As Mick Jagger once famously sang, “I’ll never leave your pizza burning.”
You see, not only was Jagger committed to bringing rock and roll to America in the 60’s and 70’s, but he clearly also believed in the power of kitchen timers during The Rolling Stones’ frozen pizza adventures…
…only that’s not what Mick Jagger really sings. As most probably know, the lyric is actually, “I’ll never be your beast of burden.” This phenomenon of misheard song lyrics, sometimes referred to as “mondegreens,” is certainly not a new one.
Creedence Clearwater Revival’s lyric, “there’s a bad moon on the rise” is often mistaken for, “there’s a bathroom on the right” in “Bad Moon Rising.” In Jimi Hendrix’s “Purple Haze,” the lyric “excuse me while I kiss the sky” is frequently misheard as “kiss this guy.” You get the idea.
What it all boils down to is a very similar problem people face when giving presentations. To (accurately) quote one of our favorite authors in Frank Luntz, “It’s not what you say, it’s what they hear.”
In any presentation—whether it’s a keynote address, sales pitch, or a conversation with a potential customer—any moment of communication is riddled with these land mines of potential misinterpretation. If your message isn’t loud and crystal clear, your words can be misconstrued; your message misheard.
So, to protect yourself against your own message presentation mondegreens, here are three ways you can be a more clear and effective presenter by leaving no room for interpretation in your audience.
1. Don’t pin your audience’s eyes against their ears.
It’s like asking a parent who their favorite child is, it’s not fair and in the end nobody wins. When your slides are overrun with text and bullet points, you’ve presented your audience with a choice you never intended. They can either:
- listen to what you’re saying, or
- read the words.
They’re human. Don’t expect them to do both at the same time.
When you word-vomit all over your slides, typically your audience will be too busy trying to make sense of the mess, rather than focusing on the message you’re delivering verbally. This is when part of your message can be left for interpretation. Instead, create simple slides that reinforce and illustrate your verbal delivery, rather than compete with it. That way, you’ll eliminate any gray area about exactly what it is you’re there to say.
2. Boil graphs and charts down to simple ideas.
Visually represented data can play a critical role in your message, but don’t expect your audience to make sense of graphs and charts simply because they appear on a slide. Use them to tell a story, not take up space.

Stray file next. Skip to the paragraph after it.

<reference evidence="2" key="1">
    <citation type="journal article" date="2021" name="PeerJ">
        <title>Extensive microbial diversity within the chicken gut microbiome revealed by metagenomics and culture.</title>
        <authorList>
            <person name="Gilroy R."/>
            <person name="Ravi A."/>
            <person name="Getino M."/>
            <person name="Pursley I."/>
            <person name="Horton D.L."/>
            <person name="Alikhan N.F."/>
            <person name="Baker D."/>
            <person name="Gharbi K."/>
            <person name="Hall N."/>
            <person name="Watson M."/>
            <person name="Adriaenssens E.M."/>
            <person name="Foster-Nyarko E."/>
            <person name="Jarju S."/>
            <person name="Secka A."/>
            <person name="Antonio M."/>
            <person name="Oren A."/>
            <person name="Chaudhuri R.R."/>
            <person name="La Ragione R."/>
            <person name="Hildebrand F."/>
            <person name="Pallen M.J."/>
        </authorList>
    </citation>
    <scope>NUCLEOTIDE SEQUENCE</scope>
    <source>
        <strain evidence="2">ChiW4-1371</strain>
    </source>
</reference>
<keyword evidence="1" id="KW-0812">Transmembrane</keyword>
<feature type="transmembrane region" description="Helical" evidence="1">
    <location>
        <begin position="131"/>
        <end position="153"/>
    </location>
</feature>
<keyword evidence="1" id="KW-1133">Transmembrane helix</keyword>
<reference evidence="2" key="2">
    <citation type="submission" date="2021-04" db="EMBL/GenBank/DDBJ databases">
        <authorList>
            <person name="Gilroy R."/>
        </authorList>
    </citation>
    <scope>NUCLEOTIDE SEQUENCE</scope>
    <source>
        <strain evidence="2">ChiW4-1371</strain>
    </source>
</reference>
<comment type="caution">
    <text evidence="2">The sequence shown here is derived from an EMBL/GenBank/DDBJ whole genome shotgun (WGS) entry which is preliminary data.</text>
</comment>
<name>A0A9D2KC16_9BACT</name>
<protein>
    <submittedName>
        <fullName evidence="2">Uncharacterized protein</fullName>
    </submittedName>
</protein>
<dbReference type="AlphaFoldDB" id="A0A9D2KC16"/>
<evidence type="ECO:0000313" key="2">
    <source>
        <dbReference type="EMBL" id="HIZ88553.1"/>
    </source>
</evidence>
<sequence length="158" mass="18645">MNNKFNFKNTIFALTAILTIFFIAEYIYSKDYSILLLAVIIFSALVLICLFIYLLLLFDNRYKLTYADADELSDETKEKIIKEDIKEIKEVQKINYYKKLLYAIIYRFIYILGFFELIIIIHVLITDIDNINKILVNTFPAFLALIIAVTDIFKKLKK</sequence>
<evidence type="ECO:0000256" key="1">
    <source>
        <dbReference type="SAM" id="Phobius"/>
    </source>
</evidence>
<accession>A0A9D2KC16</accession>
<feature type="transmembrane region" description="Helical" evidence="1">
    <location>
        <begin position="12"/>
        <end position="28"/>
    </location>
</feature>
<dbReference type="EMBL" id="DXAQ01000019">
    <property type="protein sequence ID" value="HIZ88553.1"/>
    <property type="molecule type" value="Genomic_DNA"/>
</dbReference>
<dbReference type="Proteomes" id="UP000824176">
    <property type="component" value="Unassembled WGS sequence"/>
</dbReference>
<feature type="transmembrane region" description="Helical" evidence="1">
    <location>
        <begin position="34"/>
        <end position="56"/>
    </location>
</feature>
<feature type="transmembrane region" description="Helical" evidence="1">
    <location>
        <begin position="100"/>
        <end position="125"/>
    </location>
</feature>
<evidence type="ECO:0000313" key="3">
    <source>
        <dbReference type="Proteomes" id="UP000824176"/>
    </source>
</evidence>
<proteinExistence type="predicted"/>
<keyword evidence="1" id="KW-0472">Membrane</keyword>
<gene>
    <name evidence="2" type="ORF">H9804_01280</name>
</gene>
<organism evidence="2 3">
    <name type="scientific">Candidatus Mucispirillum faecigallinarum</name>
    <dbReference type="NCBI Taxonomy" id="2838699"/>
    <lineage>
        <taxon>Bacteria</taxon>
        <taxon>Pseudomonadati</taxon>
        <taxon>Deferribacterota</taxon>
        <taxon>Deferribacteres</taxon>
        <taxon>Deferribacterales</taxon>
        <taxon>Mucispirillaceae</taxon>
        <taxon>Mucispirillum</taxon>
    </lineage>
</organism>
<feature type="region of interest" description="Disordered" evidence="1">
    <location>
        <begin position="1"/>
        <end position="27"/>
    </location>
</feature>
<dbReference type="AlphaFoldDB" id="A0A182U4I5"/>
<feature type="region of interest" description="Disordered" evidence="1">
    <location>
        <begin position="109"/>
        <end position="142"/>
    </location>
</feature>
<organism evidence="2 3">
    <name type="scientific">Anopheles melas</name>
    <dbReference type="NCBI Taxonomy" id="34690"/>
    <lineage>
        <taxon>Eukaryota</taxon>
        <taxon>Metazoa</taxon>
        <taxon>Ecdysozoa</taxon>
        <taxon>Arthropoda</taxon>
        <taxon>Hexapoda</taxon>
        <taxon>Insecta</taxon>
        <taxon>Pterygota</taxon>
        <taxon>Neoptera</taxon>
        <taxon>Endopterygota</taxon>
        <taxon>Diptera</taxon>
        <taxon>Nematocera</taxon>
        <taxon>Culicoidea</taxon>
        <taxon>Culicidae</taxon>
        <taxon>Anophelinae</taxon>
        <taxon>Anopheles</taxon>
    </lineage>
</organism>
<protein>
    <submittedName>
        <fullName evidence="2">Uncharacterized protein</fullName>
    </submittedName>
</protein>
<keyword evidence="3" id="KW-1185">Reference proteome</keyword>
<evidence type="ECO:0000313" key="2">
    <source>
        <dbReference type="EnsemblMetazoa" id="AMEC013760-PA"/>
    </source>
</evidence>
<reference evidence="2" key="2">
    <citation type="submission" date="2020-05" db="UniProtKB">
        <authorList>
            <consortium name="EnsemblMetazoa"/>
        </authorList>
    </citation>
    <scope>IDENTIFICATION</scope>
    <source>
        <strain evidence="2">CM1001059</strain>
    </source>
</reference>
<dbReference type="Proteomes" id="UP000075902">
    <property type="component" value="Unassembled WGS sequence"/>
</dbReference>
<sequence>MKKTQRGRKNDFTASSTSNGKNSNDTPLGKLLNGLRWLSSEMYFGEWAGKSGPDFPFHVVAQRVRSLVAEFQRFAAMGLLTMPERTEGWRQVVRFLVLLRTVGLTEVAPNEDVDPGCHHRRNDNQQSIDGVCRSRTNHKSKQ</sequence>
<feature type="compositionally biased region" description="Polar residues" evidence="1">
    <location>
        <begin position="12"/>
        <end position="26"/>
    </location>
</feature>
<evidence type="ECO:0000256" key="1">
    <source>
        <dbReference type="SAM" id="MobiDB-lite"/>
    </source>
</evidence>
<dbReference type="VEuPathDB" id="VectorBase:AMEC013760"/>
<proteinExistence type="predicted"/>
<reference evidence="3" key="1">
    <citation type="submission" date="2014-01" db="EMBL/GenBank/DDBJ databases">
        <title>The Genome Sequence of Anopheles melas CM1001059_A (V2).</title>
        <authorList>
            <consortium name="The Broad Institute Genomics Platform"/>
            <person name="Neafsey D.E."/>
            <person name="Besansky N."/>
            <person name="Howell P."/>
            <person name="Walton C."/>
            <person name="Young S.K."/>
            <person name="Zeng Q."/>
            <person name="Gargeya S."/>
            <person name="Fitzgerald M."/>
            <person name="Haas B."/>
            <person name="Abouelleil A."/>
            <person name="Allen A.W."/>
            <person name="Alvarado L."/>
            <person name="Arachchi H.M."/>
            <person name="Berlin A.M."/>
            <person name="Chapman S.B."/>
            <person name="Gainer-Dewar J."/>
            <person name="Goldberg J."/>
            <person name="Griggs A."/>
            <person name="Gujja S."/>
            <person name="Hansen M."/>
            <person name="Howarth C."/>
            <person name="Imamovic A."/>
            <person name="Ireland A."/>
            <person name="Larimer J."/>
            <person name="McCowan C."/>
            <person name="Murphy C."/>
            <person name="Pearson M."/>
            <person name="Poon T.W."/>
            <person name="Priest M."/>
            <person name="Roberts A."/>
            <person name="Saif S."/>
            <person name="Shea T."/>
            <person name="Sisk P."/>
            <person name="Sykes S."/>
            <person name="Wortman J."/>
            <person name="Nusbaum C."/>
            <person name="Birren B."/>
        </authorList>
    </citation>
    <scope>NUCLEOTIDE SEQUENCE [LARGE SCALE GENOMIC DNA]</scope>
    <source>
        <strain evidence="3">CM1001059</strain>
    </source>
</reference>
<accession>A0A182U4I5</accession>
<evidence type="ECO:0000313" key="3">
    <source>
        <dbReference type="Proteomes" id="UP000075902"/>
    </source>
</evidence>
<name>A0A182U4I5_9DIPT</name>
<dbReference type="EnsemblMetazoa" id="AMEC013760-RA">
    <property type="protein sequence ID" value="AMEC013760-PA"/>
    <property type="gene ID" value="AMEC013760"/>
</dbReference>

If you can extract real meaning from data driven visual elements, you’ll illustrate their importance much more effectively. Don’t just tell your audience what the numbers say, though. Rather, consider what the consequences of these figures are. How do they fit into your overall narrative? If you couldn’t use visual aids, how would you convey your message?
[bctt tweet=”Interpreting and conveying pieces of data is your job, not your audience’s. #PresentationSkills”]
Interpreting and conveying these pieces of data is your job, not your audience’s. If you leave it it up to your audience, you’ll run the risk of your message getting lost in translation.
3. Make it clear what you want your audience to DO.
Chances are, you won’t have any mind readers in your audience. When you’re laying out the crux of your message, make sure you include some sort of “call to action.” In any presentation, whether you’re giving a make-or-break sales pitch or asking for a raise, leave absolutely no doubt about what you want your audience to DO next.
And be specific! Looking for investors in your new tech startup? Talk in dollar amounts, not vague visions of growth. While reading between the lines is a valuable skill, hand holding can often prove to be the safest way to get from point A to point B.
The Bottom Line
The bottom line is that the most effective types of communication are the ones that leave absolutely no doubt in an audience’s mind about what is being said. Just like in Mick Jagger’s case, anyone who thinks “Beast of Burden” is actually about the perfect DiGiorno pizza is missing the meaning of the song. If you can keep your message simple and clear, not only will you be a better presenter, but you’ll have your audience singing your tune in no time.
If you have any mondegreens of your own that you’d like to share, or if you’re feeling like you could use some help making your message more clear, leave a commet below, we’d love to hear from you. Also, if you have any DiGiorno pizzas laying around, let us know. We can help you finish those as well.
[x_author title=”Who Wrote This Masterpiece?”]